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Designing a Rose Bed

Guest Author - Charity Armstrong

The rose gardening season is upon us. Now is the time to plan your new rose garden for this summer. By taking care to insure the proper soil and location for your future rose garden, you can give your roses a start in the right direction.

First, you want to select a site that receives at least eight full hours of sun every day. If you have a choice morning sun is preferable. The sun coming up in the morning and drying the leaves of your new roses will help to prevent fungal diseases from developing. In general roses that receive the first sun of the day are always happiest.

Second, you want to select a site that has excellent drainage. If your roses are planted in an area that frequently is muddy or has standing water your roses will grow slowly and be prone to disease. If the area youíve selected does seem to have poor drainage, you can build the bed up through grading the area. You could try a raised bed with a wood, stone or brick border. Another option would be to simply change the grade by creating a hill of garden soil.

Roses are particular about their soil. Itís highly important to properly amend the soil in your flower bed if needed. Your roses will never grow to their full beauty and potential if the soil in the bed is poor. Clay soil will be too dense. Clay will hold water for too long when it rains and it wonít absorb water well when itís dry. Sandy soil will have difficulty holding water and cause your roses to dry out far too quickly. The best soil mix for your rose bed should be an equal mix of clay, sand and hummus or compost. This mixture will hold water, yet drain well and will also hold nutrients found in the soil and in any fertilizer you apply.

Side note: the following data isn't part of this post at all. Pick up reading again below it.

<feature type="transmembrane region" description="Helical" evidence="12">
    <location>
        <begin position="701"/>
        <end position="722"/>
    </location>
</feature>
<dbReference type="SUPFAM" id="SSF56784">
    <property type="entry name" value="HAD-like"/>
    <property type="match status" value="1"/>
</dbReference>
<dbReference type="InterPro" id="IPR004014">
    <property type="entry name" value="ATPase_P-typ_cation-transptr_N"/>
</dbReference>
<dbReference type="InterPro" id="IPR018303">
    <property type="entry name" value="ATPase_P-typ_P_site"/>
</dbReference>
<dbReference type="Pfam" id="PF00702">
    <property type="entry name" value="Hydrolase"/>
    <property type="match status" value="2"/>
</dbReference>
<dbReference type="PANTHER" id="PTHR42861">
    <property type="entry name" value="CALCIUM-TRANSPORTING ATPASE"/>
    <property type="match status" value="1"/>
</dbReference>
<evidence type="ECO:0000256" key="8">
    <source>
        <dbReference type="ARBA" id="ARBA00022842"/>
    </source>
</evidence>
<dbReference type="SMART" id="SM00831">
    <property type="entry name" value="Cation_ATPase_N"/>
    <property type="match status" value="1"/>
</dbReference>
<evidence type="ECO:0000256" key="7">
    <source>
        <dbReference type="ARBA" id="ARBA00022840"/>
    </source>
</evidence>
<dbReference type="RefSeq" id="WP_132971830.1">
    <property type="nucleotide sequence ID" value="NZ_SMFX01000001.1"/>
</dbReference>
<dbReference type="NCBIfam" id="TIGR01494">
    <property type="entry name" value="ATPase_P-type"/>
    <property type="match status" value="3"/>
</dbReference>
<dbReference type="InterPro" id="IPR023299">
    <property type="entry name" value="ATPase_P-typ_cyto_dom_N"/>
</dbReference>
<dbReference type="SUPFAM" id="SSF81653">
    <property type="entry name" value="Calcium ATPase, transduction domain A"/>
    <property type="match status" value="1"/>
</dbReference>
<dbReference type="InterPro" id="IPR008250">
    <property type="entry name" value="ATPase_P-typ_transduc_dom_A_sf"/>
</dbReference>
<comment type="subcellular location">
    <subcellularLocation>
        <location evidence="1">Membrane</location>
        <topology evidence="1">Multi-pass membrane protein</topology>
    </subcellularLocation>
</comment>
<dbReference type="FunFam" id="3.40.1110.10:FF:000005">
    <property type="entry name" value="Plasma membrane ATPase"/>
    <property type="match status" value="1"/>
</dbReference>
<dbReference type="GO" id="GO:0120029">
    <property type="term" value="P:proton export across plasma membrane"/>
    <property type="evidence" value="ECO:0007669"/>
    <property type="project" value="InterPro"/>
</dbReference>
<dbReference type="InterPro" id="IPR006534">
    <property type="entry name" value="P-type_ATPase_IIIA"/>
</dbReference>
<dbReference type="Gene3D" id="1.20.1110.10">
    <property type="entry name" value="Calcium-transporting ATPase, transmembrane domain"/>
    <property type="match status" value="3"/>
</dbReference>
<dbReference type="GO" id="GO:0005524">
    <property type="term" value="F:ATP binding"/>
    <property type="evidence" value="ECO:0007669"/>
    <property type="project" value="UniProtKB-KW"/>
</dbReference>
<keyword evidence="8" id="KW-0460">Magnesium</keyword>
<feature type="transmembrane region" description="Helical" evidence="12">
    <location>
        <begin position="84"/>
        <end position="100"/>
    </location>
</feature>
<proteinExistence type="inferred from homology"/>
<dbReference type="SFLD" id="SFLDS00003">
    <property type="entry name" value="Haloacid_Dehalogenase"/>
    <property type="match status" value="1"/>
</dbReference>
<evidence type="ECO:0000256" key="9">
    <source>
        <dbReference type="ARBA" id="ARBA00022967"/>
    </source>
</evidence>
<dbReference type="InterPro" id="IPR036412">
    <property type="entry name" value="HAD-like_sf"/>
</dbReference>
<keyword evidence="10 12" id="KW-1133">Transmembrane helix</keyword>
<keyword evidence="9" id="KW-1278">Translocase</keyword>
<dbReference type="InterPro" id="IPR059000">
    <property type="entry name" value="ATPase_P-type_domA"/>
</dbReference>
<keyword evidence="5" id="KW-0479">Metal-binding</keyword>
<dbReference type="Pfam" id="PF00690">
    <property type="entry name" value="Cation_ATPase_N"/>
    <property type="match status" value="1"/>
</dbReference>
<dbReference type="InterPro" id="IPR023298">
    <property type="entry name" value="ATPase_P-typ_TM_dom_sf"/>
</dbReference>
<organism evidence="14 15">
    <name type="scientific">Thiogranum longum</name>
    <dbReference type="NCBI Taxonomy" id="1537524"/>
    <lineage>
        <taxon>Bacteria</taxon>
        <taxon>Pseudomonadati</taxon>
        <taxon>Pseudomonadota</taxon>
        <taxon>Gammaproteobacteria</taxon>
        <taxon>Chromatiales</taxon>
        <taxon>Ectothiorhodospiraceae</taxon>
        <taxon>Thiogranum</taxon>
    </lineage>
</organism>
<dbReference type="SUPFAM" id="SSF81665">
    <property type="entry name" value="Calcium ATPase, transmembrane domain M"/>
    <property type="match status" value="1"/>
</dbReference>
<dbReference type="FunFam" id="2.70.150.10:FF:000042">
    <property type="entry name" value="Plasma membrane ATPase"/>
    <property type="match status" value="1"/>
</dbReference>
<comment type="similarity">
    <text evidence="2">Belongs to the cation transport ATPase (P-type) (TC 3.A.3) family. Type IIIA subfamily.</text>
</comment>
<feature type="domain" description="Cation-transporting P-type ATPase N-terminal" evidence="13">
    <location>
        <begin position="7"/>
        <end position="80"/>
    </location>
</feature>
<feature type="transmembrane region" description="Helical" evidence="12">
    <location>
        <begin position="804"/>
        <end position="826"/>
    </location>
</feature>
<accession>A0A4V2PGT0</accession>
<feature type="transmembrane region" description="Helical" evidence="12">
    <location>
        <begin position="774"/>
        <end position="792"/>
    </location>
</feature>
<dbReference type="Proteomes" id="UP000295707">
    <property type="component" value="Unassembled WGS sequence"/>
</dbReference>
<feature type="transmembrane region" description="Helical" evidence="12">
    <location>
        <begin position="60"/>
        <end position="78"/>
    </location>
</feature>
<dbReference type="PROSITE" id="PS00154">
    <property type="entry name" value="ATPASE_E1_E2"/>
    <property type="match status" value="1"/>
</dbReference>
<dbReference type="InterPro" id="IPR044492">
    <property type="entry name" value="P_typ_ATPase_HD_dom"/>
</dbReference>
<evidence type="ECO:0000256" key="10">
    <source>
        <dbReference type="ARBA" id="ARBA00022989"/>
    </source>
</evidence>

Another concern is the ph of your soil. Roses prefer a soil ph from 5.8 to 6.8. Itís easy to have your soil tested if youíre unsure of your ph. Simply contact your local Master Gardener office and you can take them a sample. Each local office will have a different policy, but generally the soil ph test is free. Theyíll give you guidelines of how to take a small shovel of soil from a variety of areas in the bed, place it in a clear zippered bag, and drop it off at their office. If your soil doesnít fall within the ph necessary they can recommend exactly how much lime or sulfur youíll need to apply.

Though the extra planning for your new rose bed may seem a bit involved, the results will be well worth your time. Once your rose has been planted, you canít properly change your bed without digging your roses back up. Extra flower bed preparations now can insure healthy, happy roses that will require less maintenance in the future.
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Content copyright © 2015 by Charity Armstrong. All rights reserved.
This content was written by Charity Armstrong. If you wish to use this content in any manner, you need written permission. Contact BellaOnline Administration for details.


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